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Hello from an indecisive Spit & 1300fwd owner


PeteStupps

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Hello all, please may I come in.

I only have enough energy to concentrate on one forum, and was using CT for a while. Recently got bored to death waiting for the pages to load so drifted away. I see a couple of familiar names here.

I've spent a lot of time reading this forum and am well impressed with the level of technical knowledge and discussion. I'm definitely more of a novice myself; did a bit of thermo / fluid dynamics as part of an electrical engineering degree so understand some of the words at least. 

In the garage I've got a mk3 Spitfire which is bog standard but due an engine rebuild, and a 1300fwd which has just had the dubious honour of being my first car engine rebuild. Still running-in, with a few snags to sort out.

I've got a few options with the Spit rebuild but am struggling to decide what to do. Will start a thread shortly to elaborate. 

Incidentally I'm based in London, close to Waterloo. Terrible place to drive but there are quite a few classics tucked away round here.

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Welcome, Pete!

Sideways has offered asylum to many refugees from other sites, I'm sure you'll like it here.

Aren't classics exempt from the new London ULEZ rules?    I've a feeling that they may become more sought after as a result!

John

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Welcome Peter!  Remember your 1300 FWD posts from the CT forum - glad to hear it is now running.  I had a 1300 FWD briefly may years ago and loved it's "baby limo" feel.  I fought with it's bizarre front pulley and starter ring gear at some length (it had the tapered version and was very reluctant to come off!) and also had some battles with the gear linkage.  Couldn't live with it's ridiculously short gearing in the end and sold it on.

Lots of possibilities with the Mk3 engine rebuild - but the Mk3 engine is a great starting point.  I have a small crank 1300 block, crank and rods here ex 13/60 Herald should you find any of yours too far gone - they'll need boring/grinding but are on std sizes at present.

Nick

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Thanks all, much obliged.

On 6/7/2019 at 8:54 AM, JohnD said:

Aren't classics exempt from the new London ULEZ rules?    I've a feeling that they may become more sought after as a result!

Yes John, not sure how the FBHVC pulled that out of the bag but I'm not complaining. In a way I don't really want more people to use classics to get around the charge, as then TFL would remove the exemption!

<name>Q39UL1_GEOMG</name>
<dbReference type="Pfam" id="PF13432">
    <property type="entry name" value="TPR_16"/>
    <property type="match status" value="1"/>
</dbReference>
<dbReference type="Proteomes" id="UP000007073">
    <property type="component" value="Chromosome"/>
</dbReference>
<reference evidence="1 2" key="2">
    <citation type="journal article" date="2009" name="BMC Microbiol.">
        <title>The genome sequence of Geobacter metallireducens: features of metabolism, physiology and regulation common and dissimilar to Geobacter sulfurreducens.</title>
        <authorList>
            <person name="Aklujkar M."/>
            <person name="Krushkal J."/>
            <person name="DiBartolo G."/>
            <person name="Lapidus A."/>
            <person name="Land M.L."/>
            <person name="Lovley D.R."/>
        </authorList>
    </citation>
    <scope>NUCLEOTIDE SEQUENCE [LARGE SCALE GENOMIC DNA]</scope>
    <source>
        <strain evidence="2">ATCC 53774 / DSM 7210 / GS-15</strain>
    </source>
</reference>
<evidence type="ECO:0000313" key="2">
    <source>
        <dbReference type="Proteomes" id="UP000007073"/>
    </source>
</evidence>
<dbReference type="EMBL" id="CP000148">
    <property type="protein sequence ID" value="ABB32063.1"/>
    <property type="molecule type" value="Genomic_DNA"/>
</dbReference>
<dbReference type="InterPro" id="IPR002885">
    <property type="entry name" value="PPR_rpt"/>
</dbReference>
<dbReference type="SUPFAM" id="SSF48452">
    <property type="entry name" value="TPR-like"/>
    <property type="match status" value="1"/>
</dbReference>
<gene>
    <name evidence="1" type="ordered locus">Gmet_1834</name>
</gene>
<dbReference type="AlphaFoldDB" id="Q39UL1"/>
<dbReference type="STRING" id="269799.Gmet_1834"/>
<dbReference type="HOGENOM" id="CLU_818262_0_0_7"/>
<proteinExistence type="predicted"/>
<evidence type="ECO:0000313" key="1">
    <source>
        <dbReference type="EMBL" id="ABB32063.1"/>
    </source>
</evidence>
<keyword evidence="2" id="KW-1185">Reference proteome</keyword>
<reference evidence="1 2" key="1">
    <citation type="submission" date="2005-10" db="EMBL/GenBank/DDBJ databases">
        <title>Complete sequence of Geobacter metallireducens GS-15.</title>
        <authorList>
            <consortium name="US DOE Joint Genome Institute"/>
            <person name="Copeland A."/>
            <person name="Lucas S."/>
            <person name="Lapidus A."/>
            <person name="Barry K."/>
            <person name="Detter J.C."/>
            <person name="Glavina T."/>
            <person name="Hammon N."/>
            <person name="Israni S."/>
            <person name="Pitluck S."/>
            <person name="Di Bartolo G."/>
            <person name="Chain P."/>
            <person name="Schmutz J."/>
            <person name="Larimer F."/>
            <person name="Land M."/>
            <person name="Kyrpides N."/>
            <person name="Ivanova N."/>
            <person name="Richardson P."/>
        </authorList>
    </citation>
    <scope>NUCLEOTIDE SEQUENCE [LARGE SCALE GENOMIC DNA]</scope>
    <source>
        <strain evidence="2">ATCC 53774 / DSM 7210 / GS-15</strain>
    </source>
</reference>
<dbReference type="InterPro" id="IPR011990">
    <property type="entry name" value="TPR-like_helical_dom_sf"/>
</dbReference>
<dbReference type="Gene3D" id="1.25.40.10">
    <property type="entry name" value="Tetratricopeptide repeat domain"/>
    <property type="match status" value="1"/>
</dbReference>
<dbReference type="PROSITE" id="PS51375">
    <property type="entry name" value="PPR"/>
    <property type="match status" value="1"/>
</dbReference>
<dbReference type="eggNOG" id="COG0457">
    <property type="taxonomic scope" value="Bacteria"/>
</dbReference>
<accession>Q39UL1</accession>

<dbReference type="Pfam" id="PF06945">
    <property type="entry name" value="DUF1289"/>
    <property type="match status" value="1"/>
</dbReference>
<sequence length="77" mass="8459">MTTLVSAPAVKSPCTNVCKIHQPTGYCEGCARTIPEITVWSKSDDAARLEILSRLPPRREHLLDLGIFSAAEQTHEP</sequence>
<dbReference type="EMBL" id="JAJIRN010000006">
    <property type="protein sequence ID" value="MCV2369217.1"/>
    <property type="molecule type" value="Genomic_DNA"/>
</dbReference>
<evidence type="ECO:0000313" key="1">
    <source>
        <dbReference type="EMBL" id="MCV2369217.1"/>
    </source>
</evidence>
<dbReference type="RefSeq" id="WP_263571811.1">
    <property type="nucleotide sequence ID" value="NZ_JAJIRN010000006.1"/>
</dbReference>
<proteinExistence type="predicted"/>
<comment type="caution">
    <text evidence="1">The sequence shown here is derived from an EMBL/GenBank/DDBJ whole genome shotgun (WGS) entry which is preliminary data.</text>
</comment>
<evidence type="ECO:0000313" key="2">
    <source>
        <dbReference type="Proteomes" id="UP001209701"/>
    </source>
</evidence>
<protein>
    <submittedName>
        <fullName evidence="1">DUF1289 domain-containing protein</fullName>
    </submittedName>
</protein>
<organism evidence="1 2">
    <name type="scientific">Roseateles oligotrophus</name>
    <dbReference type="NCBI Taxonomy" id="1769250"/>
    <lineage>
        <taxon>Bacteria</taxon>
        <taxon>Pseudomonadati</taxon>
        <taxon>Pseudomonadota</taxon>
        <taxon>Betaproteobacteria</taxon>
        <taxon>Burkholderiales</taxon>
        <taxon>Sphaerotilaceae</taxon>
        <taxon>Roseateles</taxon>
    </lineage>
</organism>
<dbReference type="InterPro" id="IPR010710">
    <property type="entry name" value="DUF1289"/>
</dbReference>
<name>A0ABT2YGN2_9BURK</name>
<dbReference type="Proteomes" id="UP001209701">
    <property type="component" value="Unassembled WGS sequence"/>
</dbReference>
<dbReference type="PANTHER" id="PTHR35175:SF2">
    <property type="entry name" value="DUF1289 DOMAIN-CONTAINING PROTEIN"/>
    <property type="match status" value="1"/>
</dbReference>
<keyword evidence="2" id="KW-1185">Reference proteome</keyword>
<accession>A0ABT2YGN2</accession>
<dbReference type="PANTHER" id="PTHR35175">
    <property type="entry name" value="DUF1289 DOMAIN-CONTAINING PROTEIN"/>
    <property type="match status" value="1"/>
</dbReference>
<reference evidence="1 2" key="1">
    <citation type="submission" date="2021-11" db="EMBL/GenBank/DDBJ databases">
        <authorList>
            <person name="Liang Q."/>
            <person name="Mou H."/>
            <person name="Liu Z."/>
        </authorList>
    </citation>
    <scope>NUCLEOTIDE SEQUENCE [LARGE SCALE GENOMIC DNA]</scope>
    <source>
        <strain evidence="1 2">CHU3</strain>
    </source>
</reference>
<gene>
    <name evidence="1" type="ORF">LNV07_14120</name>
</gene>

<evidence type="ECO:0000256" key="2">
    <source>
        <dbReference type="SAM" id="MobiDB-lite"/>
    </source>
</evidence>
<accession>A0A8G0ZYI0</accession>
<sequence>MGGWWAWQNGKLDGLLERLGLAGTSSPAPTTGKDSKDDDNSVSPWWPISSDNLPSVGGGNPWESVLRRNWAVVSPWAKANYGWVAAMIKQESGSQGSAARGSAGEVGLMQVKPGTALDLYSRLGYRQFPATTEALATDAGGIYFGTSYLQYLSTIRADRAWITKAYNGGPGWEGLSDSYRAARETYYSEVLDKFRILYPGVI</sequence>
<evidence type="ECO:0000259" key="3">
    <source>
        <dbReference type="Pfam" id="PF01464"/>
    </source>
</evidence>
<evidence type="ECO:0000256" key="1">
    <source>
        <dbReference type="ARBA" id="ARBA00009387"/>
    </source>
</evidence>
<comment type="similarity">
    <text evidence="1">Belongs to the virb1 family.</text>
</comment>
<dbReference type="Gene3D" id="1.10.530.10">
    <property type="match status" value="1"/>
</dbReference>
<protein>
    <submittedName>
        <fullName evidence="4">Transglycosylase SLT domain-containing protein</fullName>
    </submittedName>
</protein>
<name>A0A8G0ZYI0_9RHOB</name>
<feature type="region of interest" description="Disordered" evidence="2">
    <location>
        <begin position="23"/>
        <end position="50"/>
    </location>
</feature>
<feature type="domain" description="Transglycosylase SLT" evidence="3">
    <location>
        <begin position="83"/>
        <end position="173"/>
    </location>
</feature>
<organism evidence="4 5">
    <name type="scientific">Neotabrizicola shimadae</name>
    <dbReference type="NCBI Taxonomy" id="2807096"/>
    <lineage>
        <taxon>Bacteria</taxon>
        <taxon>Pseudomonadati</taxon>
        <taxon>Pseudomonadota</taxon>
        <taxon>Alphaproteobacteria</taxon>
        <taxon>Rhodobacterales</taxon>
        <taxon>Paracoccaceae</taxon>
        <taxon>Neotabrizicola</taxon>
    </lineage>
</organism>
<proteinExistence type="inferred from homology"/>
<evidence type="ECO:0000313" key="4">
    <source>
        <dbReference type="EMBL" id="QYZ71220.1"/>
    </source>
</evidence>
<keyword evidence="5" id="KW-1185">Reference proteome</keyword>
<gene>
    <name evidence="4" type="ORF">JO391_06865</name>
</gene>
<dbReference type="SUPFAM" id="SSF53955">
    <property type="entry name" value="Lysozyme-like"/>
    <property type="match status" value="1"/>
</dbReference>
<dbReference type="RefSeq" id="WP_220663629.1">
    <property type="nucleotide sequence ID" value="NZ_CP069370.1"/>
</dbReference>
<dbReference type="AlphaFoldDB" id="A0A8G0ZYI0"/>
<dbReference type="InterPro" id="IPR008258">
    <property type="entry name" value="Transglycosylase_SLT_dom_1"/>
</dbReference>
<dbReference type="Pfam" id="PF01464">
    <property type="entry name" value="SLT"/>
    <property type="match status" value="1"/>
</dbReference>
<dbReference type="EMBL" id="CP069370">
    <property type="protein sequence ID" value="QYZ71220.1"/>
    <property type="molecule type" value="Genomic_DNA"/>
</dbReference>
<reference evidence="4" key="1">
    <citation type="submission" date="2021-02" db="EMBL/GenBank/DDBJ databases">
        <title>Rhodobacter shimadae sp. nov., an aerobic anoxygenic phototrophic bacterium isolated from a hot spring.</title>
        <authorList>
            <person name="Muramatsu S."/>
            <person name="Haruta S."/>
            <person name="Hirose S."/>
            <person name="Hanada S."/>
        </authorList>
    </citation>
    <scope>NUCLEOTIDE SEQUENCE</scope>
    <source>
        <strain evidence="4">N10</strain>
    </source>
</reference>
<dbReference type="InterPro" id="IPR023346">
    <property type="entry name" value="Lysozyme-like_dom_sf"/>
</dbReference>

On 6/7/2019 at 9:17 AM, Nick Jones said:

Welcome Peter!  Remember your 1300 FWD posts from the CT forum - glad to hear it is now running.  I had a 1300 FWD briefly may years ago and loved it's "baby limo" feel.  I fought with it's bizarre front pulley and starter ring gear at some length (it had the tapered version and was very reluctant to come off!) and also had some battles with the gear linkage.  Couldn't live with it's ridiculously short gearing in the end and sold it on.

Lots of possibilities with the Mk3 engine rebuild - but the Mk3 engine is a great starting point.  I have a small crank 1300 block, crank and rods here ex 13/60 Herald should you find any of yours too far gone - they'll need boring/grinding but are on std sizes at present.

Nick

Thanks Nick, yes I ended up getting my early straight crank re-cut with a taper, as the keyway was mullered. Hopefully won't need to remove the pulley any time soon! It's running but giving me headaches with chronic fuel vaporisation (I think). Lovely interior though so it's a nice place to sit while the bonnet's up, waiting for it to cool down.

Thanks very much for the spares offer; current block & crank are still standard sizes so shouldn't have any issues there, plus I've amassed a spare crank and rods. No doubt there will be plenty of surprises to come though.

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Re the fuel vapourisation I suggest binning the mechanical pump and fitting a Huco electric pump. Ideally a pusher pump in the boot by the tank, but if you don’t fancy the extra effort, a sucker type on the inner wing will come a close second. 

Rerouting the fuel pipe from pump to carb away from the engine block and thermostat housing (what were they thinking of!) will also help as Will a heat shield between carb and exhaust.

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On my 3a the fuelling route via the mechanical pump was very much as Nick described. 

The yellow track in the picture. Close to the block and above the front exhaust manifold.

i fitted the sucker huco pump and routed it around the back on the bulkhead the green track line. The pipe is a bit long as it will still fit the mechanical pump if needs be.

i have also taken out the fine filter after the pump. Leaving the mesh filter before the pump.

38D9CBFD-D213-4985-8328-F7AEB0B730B9.jpeg